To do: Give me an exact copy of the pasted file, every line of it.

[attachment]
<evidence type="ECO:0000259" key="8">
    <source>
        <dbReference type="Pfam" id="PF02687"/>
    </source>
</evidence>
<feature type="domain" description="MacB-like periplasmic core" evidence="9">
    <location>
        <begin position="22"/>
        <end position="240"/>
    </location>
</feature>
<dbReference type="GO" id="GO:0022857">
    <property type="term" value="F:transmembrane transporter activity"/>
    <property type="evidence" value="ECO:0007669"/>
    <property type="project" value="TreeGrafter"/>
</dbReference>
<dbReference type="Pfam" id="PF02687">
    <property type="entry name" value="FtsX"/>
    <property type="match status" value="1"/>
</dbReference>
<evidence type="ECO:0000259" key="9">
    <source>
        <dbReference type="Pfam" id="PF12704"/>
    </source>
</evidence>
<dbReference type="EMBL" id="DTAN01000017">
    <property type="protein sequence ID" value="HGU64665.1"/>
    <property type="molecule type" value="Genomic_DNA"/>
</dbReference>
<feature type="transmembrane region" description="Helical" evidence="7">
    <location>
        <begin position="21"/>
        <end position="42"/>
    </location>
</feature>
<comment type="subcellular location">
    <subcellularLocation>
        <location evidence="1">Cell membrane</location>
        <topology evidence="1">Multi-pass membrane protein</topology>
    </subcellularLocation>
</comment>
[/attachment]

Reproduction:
<evidence type="ECO:0000259" key="8">
    <source>
        <dbReference type="Pfam" id="PF02687"/>
    </source>
</evidence>
<feature type="domain" description="MacB-like periplasmic core" evidence="9">
    <location>
        <begin position="22"/>
        <end position="240"/>
    </location>
</feature>
<dbReference type="GO" id="GO:0022857">
    <property type="term" value="F:transmembrane transporter activity"/>
    <property type="evidence" value="ECO:0007669"/>
    <property type="project" value="TreeGrafter"/>
</dbReference>
<dbReference type="Pfam" id="PF02687">
    <property type="entry name" value="FtsX"/>
    <property type="match status" value="1"/>
</dbReference>
<evidence type="ECO:0000259" key="9">
    <source>
        <dbReference type="Pfam" id="PF12704"/>
    </source>
</evidence>
<dbReference type="EMBL" id="DTAN01000017">
    <property type="protein sequence ID" value="HGU64665.1"/>
    <property type="molecule type" value="Genomic_DNA"/>
</dbReference>
<feature type="transmembrane region" description="Helical" evidence="7">
    <location>
        <begin position="21"/>
        <end position="42"/>
    </location>
</feature>
<comment type="subcellular location">
    <subcellularLocation>
        <location evidence="1">Cell membrane</location>
        <topology evidence="1">Multi-pass membrane protein</topology>
    </subcellularLocation>
</comment>